Our Blog Calendar Sign up for updates Donate

One Year Later: The Benefits and Challenges of Health Care Reform


press releases

Press Contact: Thanu Yakupitiyage,  Main Phone: 212-627-2227 x235,  E-mail: tyaku@thenyic.org
New York City  (Tuesday, March 22, 2011)

One Year Later: The Benefits and Challenges of Health Care Reform

Immigrant Groups' Mark Health Care Reform's Anniversary

On the eve of the one year anniversary of the passage of the Affordable Care Act, the New York Immigration Coalition (NYIC) and its diverse community partners that make up the NYIC’s Immigrant Health Access and Advocacy Collaborative came together to assess the benefits and challenges that health care reform has had on New York communities, including immigrants. As New York continues to implement health care reform in the coming year, the advocates assessed the opportunities and challenges for improving immigrants’ access to affordable health care.

Amongst the challenges:

  • The continuing need for adequate community education around changes to health care.
  • The reality that many New Yorkers will still lack health insurance even after health reform is implemented.
  • The significant barriers that still remain for immigrant communities to leverage health reform and ensure greater access and coverage.
  • The exclusion of undocumented immigrants from new benefits.

“Our immigrant clients find it challenging to understand the details of health care reform and there is a lot of misinformation that adds to the confusion. I had one immigrant client who, until a week ago, was unaware that she could insure her children through her work,” said Ms. Mirna Cortes, Director of Community Development, Central American Refugee Center. “For most people, the technicalities of health care reform are difficult to understand. What people want to know is can they at all afford to see a doctor?”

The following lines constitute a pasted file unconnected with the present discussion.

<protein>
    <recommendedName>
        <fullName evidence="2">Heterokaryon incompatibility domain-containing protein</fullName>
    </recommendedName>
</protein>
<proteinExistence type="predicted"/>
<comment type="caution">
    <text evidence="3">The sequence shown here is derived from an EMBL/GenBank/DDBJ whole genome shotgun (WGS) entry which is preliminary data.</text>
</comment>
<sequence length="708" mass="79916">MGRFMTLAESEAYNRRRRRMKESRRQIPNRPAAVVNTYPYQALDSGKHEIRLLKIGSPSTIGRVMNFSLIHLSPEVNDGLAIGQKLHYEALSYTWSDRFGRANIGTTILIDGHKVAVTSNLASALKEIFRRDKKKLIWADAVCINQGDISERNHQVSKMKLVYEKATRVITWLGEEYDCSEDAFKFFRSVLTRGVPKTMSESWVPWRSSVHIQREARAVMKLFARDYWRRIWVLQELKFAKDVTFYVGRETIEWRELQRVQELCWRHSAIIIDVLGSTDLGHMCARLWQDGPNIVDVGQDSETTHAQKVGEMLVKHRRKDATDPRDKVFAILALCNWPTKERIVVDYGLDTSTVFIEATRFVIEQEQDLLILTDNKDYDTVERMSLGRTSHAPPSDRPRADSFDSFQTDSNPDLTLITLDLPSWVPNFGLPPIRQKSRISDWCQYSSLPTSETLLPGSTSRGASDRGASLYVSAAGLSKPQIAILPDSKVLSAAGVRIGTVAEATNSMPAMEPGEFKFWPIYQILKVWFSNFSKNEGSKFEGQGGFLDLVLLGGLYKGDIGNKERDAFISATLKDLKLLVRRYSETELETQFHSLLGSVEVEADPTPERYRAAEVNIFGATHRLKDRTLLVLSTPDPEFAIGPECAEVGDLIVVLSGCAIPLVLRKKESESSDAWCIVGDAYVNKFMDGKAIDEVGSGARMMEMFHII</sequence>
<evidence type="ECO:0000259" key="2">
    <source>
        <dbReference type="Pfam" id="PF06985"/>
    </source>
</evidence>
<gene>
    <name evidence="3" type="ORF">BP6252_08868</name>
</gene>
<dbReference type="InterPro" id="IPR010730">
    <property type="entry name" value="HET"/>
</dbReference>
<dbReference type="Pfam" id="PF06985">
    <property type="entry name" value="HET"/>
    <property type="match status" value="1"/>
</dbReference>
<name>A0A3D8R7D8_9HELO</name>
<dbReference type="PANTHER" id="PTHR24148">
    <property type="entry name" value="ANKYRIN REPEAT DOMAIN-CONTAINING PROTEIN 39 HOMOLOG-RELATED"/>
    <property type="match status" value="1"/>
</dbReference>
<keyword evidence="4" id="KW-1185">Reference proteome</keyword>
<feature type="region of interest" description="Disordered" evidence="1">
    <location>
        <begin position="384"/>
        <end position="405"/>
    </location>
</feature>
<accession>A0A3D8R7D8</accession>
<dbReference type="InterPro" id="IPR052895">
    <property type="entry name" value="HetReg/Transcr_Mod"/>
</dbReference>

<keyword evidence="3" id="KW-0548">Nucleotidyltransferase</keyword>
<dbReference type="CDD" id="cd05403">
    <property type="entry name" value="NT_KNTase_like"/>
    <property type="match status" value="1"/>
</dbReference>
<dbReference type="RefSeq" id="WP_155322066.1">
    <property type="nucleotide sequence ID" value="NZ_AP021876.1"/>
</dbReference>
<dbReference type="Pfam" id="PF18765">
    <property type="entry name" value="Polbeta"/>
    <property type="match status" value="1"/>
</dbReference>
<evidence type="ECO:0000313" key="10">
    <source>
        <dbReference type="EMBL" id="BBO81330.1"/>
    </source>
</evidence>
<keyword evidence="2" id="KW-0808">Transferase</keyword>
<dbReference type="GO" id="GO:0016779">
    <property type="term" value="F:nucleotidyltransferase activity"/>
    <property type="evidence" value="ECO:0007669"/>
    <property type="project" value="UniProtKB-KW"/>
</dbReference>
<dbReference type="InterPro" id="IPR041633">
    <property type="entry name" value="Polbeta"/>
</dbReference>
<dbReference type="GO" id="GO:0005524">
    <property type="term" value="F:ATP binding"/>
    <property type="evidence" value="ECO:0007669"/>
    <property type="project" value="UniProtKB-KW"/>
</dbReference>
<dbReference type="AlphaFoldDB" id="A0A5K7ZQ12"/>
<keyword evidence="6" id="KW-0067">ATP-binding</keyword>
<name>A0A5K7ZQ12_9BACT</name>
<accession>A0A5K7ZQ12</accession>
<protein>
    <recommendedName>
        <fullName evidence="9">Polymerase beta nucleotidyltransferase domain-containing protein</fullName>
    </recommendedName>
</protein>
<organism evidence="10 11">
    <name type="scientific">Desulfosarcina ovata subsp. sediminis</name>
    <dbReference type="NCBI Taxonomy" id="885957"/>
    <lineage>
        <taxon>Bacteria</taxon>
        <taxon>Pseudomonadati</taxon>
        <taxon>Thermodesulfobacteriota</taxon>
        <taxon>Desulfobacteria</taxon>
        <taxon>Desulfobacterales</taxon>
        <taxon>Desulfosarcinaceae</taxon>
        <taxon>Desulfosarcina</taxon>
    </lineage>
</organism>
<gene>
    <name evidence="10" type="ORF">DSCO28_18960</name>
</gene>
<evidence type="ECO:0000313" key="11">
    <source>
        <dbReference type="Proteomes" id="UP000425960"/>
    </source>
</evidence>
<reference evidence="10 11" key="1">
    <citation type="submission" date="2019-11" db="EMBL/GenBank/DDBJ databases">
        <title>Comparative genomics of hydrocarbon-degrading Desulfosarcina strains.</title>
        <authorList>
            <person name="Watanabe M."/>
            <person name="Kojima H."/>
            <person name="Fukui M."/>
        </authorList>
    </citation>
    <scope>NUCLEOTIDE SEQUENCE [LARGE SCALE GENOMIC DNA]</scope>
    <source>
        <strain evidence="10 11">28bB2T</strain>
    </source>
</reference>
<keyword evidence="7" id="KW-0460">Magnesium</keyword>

As new programs are implemented under health care reform, New Yorkers are indeed benefitting, including some immigrants. Mr. Ayaz Ahmed, Director of Health Services at South Asian Council for Social Services reported on important changes to private health insurance that has already gone into effect. The NY Bridge Plan, a new private insurance plan offers more affordable coverage for individuals with a broad range of chronic or serious medical conditions. The plan costs $421 per month, significantly cheaper than other plans in the individual market.

To be eligible for the NY Bridge Plan, you must be:

  • Uninsured for at least 6 months;
  •  A citizen or legal immigrant
  • Have a qualifying medical condition

Mr. Ahmed emphasized that one of the significant health care reform changes is that young adults up to age 29 can be covered by his/her parents’ employer-sponsored health insurance. This will be a benefit for many families moving forward.

Advocates also detailed the benefits that small business owners would gain through health care reform.

“Many of our immigrant clients who are small business owners in New York City are not clear how health care reform affects them,” said Ms. Eunjee Shin, Coordinator of Social Services at Korean Community Services. “They are unaware that they now qualify for tax credits under the new law. It is important that this information become more accessible to our communities.”

Advocates continued to urge New York State to create a user-friendly insurance exchange that will not only help New Yorkers learn about and enroll in health insurance, but will help individuals who remain uninsured learn about and enroll in financial assistance programs available at hospitals, health centers, and clinics throughout the state. In addition, advocates discussed the important role that culturally and linguistically accessible community-based organizations play in educating their communities about the changes through health reform,

“There’s a critical need for good information from trusted community-based sources about what health care benefits our communities can access,” said Ms. Jenny Rejeske, Director of Health Advocacy at The New York Immigration Coalition. “It is our hope that New York State will continue to be a model for other states in health care coverage by implementing reform that is as inclusive as possible. The NYIC’s Health Collaborative has worked hard to make sure that policymakers hear the voices of New York’s diverse population. It’s up to New York State to implement these reforms- immigrant communities have great ideas about how to make it work for everyone and those voices should be heard.”

To see the NYIC's Recommendations to Improve Access to Health Care and Coverage, please click here.




 Rss Feed    Site Map    Terms of Use    Feedback    Contact Us